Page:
Two-thirds of adults are saving for retirement, above and beyond forced-contribution government programs like CPP. That’s the good news.
The bad news is that 35% of those approaching retirement (those over 55) have less than $100,000 saved up.
$100k won’t get them far over their next 25+ years of life expectancy, even if they’re receiving:
- Old Age Security and the Guaranteed Income Supplement (which maxes out at $1,515/month combined; the average is much less), and/or
- Canada Pension Plan (which maxes out at $1,155/month; again, the average is less)
With debt levels climbing and inadequate disposable income growth, the number on Canadians unprepared for retirement seems destined to mount. Fortunately for them, many are house-rich and—if no better options exist—can fall back on a reverse mortgage. That’s partly why we’re seeing reverse mortgages grow at 22% a year, over four times faster than mortgages overall.
Be Aware of Loan Amounts
One of the first questions people ask when considering a reverse mortgage is, how much can I get?
As usual with mortgage questions, there’s no simple answer. The size of a reverse mortgage one qualifies for depends on multiple variables, such as:
- Your age
- Property value
- Home type
But loan amounts also depend on something else very important: the reverse mortgage provider you choose.
Other than a few exceptions, the two have roughly similar rates, fees and policies, but one area where they significantly differ is with loan amounts. HomeEquity, creator of the CHIP reverse mortgage, lends much more than Equitable.
Here’s a table that shows approximately how much someone can expect to qualify for with each lender, holding the borrower’s age, property type and location constant. It’s based on the following specific assumptions, as input into each lender’s online calculator. Your mileage will vary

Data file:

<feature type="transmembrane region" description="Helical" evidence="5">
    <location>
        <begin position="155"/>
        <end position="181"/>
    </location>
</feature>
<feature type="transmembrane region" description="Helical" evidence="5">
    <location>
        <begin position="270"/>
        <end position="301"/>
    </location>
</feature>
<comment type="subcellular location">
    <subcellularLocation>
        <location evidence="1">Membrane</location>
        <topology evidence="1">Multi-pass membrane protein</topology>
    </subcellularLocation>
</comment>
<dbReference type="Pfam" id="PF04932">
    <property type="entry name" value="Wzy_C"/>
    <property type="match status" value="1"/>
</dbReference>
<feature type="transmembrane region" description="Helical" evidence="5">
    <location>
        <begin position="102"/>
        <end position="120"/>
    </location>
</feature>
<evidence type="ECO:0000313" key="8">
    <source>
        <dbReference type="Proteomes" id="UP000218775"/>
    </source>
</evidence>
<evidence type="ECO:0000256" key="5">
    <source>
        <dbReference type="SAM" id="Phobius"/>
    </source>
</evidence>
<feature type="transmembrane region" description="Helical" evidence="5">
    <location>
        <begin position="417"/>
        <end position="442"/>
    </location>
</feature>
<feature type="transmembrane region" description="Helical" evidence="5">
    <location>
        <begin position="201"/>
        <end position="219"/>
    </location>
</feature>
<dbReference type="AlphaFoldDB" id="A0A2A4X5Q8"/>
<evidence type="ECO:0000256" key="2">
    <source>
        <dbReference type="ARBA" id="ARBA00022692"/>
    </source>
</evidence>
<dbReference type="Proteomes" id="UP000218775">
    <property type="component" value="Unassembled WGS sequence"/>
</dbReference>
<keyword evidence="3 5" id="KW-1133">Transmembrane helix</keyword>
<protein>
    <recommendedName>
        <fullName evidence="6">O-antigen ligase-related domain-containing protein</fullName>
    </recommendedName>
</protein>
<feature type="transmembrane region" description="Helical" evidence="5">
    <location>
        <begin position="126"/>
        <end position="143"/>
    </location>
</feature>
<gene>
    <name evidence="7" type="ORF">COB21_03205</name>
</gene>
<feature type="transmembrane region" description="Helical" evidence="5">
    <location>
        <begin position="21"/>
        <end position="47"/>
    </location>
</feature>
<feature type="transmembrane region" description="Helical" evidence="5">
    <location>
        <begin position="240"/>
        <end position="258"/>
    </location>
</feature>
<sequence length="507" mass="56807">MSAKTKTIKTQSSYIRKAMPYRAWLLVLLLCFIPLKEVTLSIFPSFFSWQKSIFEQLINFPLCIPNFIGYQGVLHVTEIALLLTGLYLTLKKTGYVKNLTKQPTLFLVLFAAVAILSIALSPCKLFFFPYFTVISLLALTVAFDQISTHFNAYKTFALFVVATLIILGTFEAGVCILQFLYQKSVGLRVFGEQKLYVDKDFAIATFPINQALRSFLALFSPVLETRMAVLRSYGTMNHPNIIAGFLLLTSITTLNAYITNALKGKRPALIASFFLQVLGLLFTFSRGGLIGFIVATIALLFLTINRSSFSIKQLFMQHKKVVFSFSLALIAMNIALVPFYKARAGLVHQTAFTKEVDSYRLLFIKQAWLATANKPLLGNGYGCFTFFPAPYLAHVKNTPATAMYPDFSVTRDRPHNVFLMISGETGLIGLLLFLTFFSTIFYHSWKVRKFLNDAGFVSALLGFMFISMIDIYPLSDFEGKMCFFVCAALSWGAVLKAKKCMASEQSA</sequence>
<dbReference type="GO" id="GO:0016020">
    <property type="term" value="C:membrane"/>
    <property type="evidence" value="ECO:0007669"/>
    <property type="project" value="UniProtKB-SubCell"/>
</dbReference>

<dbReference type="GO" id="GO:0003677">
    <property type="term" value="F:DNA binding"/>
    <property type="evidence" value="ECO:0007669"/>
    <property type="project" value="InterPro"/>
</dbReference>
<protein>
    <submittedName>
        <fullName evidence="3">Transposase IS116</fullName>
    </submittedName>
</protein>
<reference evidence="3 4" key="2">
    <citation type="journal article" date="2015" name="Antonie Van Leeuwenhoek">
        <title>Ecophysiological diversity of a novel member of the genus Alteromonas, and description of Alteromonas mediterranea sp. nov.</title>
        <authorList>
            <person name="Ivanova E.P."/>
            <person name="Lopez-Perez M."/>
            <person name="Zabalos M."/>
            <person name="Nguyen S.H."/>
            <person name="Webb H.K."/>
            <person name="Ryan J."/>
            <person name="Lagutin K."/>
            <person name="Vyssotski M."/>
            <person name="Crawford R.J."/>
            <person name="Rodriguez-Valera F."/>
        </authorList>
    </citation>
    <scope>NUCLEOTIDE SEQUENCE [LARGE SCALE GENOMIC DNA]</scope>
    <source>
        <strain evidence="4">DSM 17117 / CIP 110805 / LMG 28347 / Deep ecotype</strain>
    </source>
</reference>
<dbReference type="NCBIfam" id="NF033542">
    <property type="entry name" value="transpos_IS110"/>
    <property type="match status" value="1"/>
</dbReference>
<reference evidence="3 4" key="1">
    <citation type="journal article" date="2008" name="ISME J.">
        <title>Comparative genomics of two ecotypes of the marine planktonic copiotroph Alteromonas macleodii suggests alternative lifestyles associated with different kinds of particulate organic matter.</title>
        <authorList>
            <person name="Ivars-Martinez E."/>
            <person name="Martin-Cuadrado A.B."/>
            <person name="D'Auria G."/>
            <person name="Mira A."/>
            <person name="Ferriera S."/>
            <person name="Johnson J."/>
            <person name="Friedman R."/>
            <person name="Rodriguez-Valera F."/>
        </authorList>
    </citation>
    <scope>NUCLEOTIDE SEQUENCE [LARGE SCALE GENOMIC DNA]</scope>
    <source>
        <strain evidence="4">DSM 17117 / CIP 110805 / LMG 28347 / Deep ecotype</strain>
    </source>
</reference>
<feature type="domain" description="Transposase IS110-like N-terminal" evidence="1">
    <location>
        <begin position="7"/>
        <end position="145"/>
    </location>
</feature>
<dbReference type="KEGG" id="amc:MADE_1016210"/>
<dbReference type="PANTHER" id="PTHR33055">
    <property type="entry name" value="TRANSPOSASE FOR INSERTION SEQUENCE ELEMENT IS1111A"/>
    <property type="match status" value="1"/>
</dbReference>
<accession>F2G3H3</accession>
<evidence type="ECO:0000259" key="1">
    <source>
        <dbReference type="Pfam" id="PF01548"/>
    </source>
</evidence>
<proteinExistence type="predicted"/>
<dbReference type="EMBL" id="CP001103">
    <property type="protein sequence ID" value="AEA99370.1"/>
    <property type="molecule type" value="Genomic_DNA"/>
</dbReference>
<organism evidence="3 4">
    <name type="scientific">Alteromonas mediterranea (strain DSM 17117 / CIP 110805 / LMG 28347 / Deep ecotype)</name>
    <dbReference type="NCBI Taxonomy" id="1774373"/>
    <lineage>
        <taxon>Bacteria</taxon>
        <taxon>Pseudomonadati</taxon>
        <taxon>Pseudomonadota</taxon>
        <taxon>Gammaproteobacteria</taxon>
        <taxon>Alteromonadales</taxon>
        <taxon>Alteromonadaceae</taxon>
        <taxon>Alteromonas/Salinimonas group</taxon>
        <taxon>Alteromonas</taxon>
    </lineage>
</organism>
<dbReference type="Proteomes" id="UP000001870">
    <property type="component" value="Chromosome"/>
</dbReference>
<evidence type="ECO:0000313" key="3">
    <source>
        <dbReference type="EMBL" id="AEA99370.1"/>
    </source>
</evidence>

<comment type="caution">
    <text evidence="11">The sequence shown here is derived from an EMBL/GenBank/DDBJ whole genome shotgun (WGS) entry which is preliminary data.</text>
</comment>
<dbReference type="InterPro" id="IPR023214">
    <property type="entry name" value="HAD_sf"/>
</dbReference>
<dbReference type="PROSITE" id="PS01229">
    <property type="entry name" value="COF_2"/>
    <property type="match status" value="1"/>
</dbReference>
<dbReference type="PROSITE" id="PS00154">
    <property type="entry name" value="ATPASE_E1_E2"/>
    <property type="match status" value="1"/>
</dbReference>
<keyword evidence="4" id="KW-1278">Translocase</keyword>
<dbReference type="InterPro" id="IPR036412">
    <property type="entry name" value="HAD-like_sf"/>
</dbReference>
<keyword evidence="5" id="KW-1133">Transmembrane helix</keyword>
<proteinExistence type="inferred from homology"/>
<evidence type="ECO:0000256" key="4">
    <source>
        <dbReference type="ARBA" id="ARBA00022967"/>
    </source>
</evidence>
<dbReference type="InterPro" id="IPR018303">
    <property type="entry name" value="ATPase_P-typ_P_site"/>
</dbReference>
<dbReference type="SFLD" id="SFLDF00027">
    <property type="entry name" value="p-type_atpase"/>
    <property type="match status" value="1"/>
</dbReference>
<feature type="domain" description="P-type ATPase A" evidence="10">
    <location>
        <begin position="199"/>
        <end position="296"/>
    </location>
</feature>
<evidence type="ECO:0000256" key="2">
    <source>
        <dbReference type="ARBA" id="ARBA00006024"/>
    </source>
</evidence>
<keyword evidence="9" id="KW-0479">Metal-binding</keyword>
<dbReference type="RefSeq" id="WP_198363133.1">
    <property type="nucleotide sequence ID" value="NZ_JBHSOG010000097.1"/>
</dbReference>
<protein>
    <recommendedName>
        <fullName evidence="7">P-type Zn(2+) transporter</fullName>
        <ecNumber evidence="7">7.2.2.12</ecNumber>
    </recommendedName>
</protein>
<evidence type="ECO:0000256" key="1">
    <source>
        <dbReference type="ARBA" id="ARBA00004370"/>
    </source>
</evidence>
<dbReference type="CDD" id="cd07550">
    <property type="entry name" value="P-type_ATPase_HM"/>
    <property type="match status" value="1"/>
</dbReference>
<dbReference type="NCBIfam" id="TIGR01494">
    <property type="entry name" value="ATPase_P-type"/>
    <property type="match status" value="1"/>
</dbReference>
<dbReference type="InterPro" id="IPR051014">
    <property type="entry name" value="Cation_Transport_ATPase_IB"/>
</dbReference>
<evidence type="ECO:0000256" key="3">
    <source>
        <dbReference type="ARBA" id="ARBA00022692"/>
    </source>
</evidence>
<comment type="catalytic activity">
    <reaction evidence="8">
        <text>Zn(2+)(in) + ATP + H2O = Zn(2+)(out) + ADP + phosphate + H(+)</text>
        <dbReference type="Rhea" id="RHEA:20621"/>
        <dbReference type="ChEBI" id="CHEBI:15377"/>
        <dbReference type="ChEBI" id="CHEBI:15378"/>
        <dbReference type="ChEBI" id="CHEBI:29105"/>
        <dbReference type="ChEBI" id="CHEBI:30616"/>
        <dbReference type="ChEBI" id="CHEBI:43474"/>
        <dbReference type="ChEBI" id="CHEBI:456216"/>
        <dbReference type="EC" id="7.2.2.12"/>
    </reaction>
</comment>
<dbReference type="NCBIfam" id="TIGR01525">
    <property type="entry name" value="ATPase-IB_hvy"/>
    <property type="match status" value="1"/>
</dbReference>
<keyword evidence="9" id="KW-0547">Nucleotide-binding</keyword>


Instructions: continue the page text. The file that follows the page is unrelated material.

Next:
Equitable is a much newer, more risk-averse lender with different return on equity goals. That’s why it lends less than market leader HomeEquity.
On that note: If you like getting into the weeds on stuff like this, one big reason why Equitable limits loan-to-values is because higher LTVs require more capital, and capital has a cost associated with it. For example, reverse mortgages originated over 40% LTV have much higher capital requirements. (Equitable’s LTV limit is 40% while HomeEquity’s is 55%+.)
That doesn’t make HomeEquity a shoo-in for reverse mortgage shoppers. Not everyone needs/wants the maximum borrowing amount, and Equitable does have cheaper penalties and (at times) better reverse mortgage rates. Its variable rate is currently 30 bps less than HomeEquity’s, for example—not that variable rates are popular in the equity release market. (HomeEquity leads on most fixed rates at the moment.)
Anyone shopping for a reverse mortgage owes it to themselves to check out both lenders. But with the cost of living at record highs, debt loads near the all-time peak and savings rates close to multi-decade lows, loan size is a key differentiator. Hence, so long as Equitable maintains such conservative lending limits, it’ll stay a distant 2nd to HomeEquity Bank.